"The side effect was that getting the best items came from spending a lot of time in the auction house rather than fighting monsters and slaying demons. So we took the auction house out. We thought it was going to be an awesome idea, but it had these negative side effects of taking away your core motivation to play and get better loot. So we took it out in Reaper of Souls, and we said everything is going to be soulbound in Reaper of Souls, and that made the game a lot more fun for players, they really enjoyed finding items for themselves. But that has had its own negative effect. It’s a smaller one, but now you don’t care as much about the fact that you’re part of a great society. ....we do want to see if we can find a middle ground between no trading of any kind and an auction house."
Q: Will there be a crafting system?
Team is looking at opportunities to provide some form of item improvement, whether it is reforging, socketing or improving stats in some other way.
Q: Will there be support for alternate control schemes, such as controllers for phones?
Cheng: "It has been brought up, kind of too early to say right now. Personally I’m a little skeptical because we’ve designed this for touch screen. Even the way we aim the abilities, if I attached a controller and then activate one of these. We have an open mind, but we’ll talk about that down the road as we get further along."
Q: Will there be more cinematics similar to the reveal cinematic?
Hsu: "I think it’s too early to say but it’s definitely interesting and we’ll be looking at feedback. That’s not the only way to tell our story. There’s a lot of different forms that Blizzard tries to use and we’ll be taking a look."
Q: What kind of visual customization can players expect?
Cheng: "As far as transmog we haven’t made a decision on yet, but we do think the look of your character is an important part of the game. At the panel yesterday we showed how the barbarian progresses in gear over time and showed some concept art for that, we showed another at the bottom, we showed the wizard progressing in gear over time. So we’re just starting to map out what each of the classes looks like as their gear gets better. We definitely want that...in the demo your gear doesn’t change your appearance, but in the final game it will."
Q: Will classes have some kind of resource management?
Cheng: "It’s still TBD…there’s been a ton of experimentation. It was not that long ago, just a few months ago in Diablo Immortal, every class used mana, which was more like Diablo 2. Then we said "Hey, we always want to experiment and iterate, and we said let’s try going to cooldowns for everything and see what that’s like."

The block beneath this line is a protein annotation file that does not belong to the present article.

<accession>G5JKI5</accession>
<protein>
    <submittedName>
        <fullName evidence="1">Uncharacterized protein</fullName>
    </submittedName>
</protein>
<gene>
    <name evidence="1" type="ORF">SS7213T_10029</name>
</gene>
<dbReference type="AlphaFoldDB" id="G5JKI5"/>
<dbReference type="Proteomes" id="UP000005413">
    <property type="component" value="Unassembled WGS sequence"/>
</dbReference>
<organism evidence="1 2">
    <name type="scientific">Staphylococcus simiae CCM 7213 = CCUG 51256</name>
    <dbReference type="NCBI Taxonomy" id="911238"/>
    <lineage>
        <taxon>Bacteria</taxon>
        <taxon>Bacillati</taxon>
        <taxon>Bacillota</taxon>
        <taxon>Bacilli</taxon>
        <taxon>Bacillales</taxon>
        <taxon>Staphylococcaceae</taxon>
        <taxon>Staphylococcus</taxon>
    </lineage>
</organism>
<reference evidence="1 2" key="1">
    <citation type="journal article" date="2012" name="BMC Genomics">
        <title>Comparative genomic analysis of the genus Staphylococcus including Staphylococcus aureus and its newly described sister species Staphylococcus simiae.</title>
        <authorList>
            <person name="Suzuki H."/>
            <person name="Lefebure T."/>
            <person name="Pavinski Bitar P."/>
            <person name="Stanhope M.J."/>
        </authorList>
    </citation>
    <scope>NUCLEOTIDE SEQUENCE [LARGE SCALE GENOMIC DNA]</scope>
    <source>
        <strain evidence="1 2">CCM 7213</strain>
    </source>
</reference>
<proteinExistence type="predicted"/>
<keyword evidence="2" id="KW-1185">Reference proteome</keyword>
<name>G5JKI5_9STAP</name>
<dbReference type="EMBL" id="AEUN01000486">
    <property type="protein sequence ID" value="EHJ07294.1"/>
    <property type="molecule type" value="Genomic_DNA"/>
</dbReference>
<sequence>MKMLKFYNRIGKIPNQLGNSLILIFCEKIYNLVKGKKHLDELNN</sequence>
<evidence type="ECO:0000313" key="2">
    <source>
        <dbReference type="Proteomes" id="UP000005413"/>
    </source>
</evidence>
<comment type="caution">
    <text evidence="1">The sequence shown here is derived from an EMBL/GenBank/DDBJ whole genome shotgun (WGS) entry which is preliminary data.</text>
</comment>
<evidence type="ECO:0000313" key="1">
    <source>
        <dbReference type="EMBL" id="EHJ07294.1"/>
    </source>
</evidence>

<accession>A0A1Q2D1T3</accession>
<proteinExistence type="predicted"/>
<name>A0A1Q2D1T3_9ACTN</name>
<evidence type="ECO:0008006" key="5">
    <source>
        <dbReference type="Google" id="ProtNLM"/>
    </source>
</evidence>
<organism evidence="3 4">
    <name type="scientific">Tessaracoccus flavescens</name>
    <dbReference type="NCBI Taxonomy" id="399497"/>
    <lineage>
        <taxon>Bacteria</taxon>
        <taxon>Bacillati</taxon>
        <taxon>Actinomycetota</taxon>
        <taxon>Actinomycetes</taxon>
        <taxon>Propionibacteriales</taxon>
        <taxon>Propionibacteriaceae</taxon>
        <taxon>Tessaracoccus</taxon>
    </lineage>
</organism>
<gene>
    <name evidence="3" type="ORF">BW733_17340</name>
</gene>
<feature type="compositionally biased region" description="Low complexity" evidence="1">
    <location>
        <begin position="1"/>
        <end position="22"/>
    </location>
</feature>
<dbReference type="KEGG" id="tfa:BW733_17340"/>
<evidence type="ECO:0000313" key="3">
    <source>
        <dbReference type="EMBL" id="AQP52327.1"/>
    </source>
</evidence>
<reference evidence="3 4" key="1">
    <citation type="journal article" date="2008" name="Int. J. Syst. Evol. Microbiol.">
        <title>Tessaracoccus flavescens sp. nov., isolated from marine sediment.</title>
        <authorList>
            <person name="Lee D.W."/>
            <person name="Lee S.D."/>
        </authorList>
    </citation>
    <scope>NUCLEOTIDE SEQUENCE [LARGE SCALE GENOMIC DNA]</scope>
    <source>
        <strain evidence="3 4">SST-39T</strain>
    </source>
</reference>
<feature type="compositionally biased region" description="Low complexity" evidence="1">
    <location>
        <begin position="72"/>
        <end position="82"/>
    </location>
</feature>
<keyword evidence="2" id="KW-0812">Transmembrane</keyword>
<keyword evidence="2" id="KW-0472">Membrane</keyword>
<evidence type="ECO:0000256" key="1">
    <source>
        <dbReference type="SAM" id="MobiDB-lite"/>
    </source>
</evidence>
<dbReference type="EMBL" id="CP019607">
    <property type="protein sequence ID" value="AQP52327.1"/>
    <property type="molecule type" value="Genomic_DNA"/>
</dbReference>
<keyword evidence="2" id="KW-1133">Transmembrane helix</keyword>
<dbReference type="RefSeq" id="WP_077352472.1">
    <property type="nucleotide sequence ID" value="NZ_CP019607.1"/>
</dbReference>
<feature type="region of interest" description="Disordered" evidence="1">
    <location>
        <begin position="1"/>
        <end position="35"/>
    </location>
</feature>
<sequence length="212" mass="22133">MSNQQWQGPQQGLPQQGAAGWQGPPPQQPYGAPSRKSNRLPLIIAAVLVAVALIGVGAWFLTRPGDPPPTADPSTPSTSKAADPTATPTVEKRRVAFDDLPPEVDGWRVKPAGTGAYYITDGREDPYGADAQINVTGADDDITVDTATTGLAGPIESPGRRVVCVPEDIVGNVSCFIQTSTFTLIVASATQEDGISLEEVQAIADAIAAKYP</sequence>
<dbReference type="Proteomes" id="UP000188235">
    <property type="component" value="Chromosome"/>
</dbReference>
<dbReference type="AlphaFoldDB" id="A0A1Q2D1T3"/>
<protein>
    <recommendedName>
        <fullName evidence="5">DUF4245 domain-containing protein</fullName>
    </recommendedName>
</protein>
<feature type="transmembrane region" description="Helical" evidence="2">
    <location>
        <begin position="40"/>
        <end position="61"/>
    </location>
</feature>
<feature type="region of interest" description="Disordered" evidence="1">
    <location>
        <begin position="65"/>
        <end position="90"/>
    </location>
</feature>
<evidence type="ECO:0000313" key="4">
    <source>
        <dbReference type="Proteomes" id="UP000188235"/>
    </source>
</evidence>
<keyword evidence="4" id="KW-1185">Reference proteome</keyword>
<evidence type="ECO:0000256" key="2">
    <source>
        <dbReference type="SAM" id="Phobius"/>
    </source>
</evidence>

"So we did that, and said “Hmm, it feels different but not better. So what if we added charges to abilities?" So maybe I’m not using mana, but I am manipulating my charges. So that’s definitely showing a lot of merit. What you’re seeing now is a snapshot in progress of development. Maybe mana will come back. Maybe we'll get some other resources. Maybe we’ll iterate with what we have now and be happy with it, but expect it might change before ship."
Q: On people playing on PC via Android emulators
Cheng: "We are not planning on going after (those players), not going to try and ban people running on emulator. But it’s not something we’re going to officially support. In my personal opinion, we are designing this for touch screen device, if somebody were to map keyboard keys to the directional controls and then use the mouse, I don’t know if that’s actually a great game experience. But we’re not going to go after people and vilify people. And I’m sure they will (play via emulator)."
Q: How will Diablo Immortal be monetized?
Cheng: "Monetization, business model even, we have nothing to announce today. We haven’t even decided honesty. We have nothing to say because we don’t know. At Blizzard, the focus is always, always, gameplay first. It’s etched, molded in metal, as one of Blizzard’s core values. Gameplay first. Get a good game, get the itemization figured out, skills, progression, UI, feel. And say okay, now that the game is fun, what makes sense for a business model."